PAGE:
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6 fundamentals banks can use to turn Covid challenges into opportunity

In the year ahead, banks are likely to be impacted by greater company defaults and business insolvencies as the toll of the pandemic is fully reflected in corporate financial statements.
Source: ©daniilantiq
Source: ©daniilantiq 123rf.com
“However, the report also notes that there are opportunities for banks to cement their role as a trusted business partner by reinforcing their risk management and compliance capabilities through quantitative risk analytics that can help them advise their clients on measures they can take to weather the storm, better manage risk and strengthen their balance sheets,” says Tijsbert Creemers, managing director and partner at Boston Consulting Group, which compiled the report.

Mitigation matters


This follows a year in which South African banks put mitigation measures in place to minimise the impact of the pandemic such as strengthening risk provisions and buffers to ensure greater resilience, as well as enabling much-needed support for their customers through digital value streams that ensured capacity to provide more services.

“While South African banks experience pressure, they are still profitable and in a solid position because they have taken buffers and provisioning into account,” says Creemers.

But this cushion, and the strong position of South African banks, could be eroded as the pandemic enters its second year. If the global economic outlook worsens, the impact is likely to be felt differently from country to country. Banks in nations where tourism, real estate, or transport make up a larger share of the industrial mix will be most affected.

Safeguards


According to the report, banks must apply six core levers to help them emerge from the crisis in a position of strength:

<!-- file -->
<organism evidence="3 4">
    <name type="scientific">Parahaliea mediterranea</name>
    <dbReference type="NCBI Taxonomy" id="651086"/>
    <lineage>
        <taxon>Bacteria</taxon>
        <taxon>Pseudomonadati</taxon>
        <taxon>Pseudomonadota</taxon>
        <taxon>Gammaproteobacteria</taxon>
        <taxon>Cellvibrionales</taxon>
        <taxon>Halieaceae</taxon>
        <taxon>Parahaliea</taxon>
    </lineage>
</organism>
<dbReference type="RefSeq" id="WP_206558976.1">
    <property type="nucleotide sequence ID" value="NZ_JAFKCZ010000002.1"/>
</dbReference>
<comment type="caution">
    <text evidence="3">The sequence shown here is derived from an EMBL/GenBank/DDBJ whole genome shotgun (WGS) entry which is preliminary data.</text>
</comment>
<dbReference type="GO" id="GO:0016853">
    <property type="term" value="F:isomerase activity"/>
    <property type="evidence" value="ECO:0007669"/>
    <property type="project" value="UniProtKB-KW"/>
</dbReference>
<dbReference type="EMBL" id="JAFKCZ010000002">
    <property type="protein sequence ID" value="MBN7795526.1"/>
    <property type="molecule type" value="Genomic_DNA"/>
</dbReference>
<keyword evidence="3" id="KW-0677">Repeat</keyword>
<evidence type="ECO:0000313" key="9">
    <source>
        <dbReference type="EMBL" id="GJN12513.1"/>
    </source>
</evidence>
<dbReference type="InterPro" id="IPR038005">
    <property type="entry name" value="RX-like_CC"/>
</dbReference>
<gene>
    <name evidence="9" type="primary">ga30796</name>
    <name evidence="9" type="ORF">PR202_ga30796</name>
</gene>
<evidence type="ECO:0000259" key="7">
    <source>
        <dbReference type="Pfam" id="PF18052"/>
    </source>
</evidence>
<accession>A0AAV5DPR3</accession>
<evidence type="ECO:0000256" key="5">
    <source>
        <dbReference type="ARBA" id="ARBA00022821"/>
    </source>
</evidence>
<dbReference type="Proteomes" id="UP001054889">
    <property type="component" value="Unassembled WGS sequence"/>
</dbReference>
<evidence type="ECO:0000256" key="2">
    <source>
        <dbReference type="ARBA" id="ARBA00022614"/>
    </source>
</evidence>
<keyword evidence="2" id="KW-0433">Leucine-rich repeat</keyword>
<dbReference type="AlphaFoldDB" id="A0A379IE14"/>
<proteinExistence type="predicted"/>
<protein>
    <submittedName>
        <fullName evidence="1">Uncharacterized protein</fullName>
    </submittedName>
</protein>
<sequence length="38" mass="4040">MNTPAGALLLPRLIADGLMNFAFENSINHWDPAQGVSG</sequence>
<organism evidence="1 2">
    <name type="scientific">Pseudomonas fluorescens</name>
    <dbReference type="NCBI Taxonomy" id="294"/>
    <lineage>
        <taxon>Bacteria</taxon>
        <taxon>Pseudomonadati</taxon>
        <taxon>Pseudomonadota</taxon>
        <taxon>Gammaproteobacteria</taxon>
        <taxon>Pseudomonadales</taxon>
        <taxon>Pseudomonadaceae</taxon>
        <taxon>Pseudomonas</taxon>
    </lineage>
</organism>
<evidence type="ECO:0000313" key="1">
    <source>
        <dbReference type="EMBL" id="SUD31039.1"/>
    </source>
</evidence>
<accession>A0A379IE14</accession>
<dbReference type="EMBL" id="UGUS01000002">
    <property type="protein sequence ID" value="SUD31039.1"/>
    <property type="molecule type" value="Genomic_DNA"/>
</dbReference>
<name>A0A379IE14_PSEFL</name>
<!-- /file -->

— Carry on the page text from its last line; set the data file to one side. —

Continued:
1. Upgrade scenario planning using refreshed data that allows banks to effectively evaluate operational, business, and financial vulnerabilities at the portfolio level.
  2. Shift to active credit portfolio management by establishing a dedicated credit-portfolio management unit tasked with deriving optimisation recommendations.
  3. Augment collections and workout capabilities while creating supporting digital infrastructure.
  4. Optimise the balance sheet and P&L, working methodically to examine each core area and optimising layer by layer.
  5. Advance compliance and nonfinancial risk management by formalising and standardising governance frameworks.
  6. Accelerate digitisation with an emphasis on cloud adoption to gain agility and resilience.

“To pick up the pace, South African banks will need to continue to invest in building digital capabilities, particularly in artificial intelligence (AI), data and quantitative risk analytics, to better predict and mitigate risks, and optimise efficiencies and costs,” says Creemers.

Quantitative analytics


Banks can use quantitative risk analytics to take data about buffers, cash cycles, and value chains, among others, and evaluate whether they are taking the necessary precautions to mitigate risk and weather a crisis. They can also use this data to look at and implement measures and levers that will safeguard against crises through stronger risk management and an optimised balance sheet and P&L – while also improving scenario planning by considering market nuances.

“The important next steps for banks are to understand for which clients they are willing to extend exposure and for which clients they should be more cautious. Quantitative analytics is a must-win battle for banks to do this better than their competition,” says Creemers.

“The pandemic served as a necessity, but also an opportunity, for South African banks to unlock and leverage the value of analytics and data to understand their business, and fortify against risk and crises. Banks have an opportunity to build on these capabilities over the months ahead, and leverage them effectively for success.”
Read more: banks, data, AI

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